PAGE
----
With some smug satisfaction, I admit I was a serious fan of Iron Man before it was cool to be so. Yes, the derring-do of millionaire/inventor/bon vivant Tony Stark and his mechanical, red-and-gold alter ego comprised one of my favorite, teen-age years’ comic book titles. 2008’s original film enraptured me — among that slender minority of recent Marvel Comics movies that did super-powered justice to the character on which it was based.
Anyway, back in the days I was flipping pages following “ol’ Tin-Head’s” exploits, I regularly wondered exactly how his suited arsenal operated: Did Stark have to push buttons somewhere to unleash his gauntlets’ repulsor rays or the really neat, cannon-like uni-beam designed into his chest-piece? Before his jet boots launched him heavenward was there a knob he needed to twist behind-the-scenes? Or did all his armor’s gizmos respond automatically to thought commands?
If these questions were answered somewhere along my youthful perusals, I missed it.
Recall, this would have been during the 1970’s, when such high-tech wizardry really was only the fanciful stuff of sci-fi cinema or Stan Lee’s four-color imaginings. Yet, there was a part of me that glancingly assumed it was possible and someday — perhaps far down the road, but someday — we’d see it manifesting in the real world.
Well, looks like I may have been a prescient pubescent after all.
A June 2 60 Minutes broadcast carried the thrilling news that briskly galloping technologies are on the verge of mainstreaming “robotic limbs” controlled by the user’s brainwaves.
“In a decade of war, more than 1,300 Americans have lost limbs on the battlefield,” reports series host Scott Pelley. “[T]hat fact led the Department of Defense to start a crash program … creating an artificial arm and hand that are amazingly human.” Pelley goes on to clarify, “But that’s not the breakthrough … they have connected this robotic limb to a human brain.”
It’s all result of the $150 million “Revolutionizing Prosthetics” program being developed in labs scattered across America. The television segment captured eye-popping successes as artificial arms and hands, controlled by electric signals fired off by human subjects’ brain cells, operated with consistency and alacrity: moving up and down, side-to-side, squeezing, curling fingers, even shaking hands.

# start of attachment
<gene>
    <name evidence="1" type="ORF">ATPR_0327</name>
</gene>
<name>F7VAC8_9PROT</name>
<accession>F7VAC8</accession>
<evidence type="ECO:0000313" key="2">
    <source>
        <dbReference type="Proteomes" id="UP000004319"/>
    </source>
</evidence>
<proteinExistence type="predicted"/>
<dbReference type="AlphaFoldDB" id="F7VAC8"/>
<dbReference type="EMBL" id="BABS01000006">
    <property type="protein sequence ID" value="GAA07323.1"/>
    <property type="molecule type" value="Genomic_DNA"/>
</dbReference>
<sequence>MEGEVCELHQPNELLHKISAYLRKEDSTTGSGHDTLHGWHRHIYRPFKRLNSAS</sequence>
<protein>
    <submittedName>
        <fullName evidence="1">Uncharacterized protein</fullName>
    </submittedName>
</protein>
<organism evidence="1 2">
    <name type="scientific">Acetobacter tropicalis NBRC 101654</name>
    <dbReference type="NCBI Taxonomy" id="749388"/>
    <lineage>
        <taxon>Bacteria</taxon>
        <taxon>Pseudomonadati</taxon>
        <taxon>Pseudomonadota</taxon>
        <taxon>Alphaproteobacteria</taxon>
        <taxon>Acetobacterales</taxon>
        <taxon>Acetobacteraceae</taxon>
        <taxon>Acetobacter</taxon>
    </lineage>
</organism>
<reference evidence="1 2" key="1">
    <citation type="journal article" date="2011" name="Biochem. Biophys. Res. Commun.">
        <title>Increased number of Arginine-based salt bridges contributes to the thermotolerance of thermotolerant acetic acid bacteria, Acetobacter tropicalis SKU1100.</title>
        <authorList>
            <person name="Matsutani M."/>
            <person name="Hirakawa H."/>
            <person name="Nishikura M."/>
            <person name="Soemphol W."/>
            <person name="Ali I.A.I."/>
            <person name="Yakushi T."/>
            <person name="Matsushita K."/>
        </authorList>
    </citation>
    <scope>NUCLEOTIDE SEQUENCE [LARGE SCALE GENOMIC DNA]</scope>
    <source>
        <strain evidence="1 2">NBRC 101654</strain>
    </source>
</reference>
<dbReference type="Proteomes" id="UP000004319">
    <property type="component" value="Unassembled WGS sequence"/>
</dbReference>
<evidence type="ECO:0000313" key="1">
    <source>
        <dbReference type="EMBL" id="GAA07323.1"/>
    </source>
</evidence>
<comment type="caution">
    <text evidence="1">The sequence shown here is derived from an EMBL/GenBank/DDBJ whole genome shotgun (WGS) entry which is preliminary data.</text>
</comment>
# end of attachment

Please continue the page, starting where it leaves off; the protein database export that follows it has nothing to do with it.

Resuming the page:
“Not rehab,” emphasized head honcho/neurologist Dr. Geoffery Ling, “but restoration of function.”
“Robotic Limbs Moved by the Mind” was the accompanying article’s exhilarating headline — and when I glimpsed it, I immediately made a long ago, personal Iron Man connection: astonishing technology that’s no longer merely a comic-book-inspired prospect, but a heartening hope for paralyzed men and women and maimed vets.
Something else occurred to me: these kinds of breakthroughs should delight us, certainly — but shouldn’t excessively surprise us. Those who ascribe to a Biblical worldview, after all, understand that humans, God’s highest creation, are beings molded in His image. True, that image has been distorted by the ugly reality of sin skulking around the world — but its broad-stroke, divine-like contours remain.
The God Who created all things ex-nihilo (out of nothing), continues performing “signs and wonders in heaven and earth” (Daniel 6:27). Reflecting His character and nature, men pro-create or invent things out of stuff God has provided through His creation; human contrivances that, often, can be quite wonder-ful. I admit, I teared up reading about “Revolutionizing Prosthetics’ ” marvelous leaps.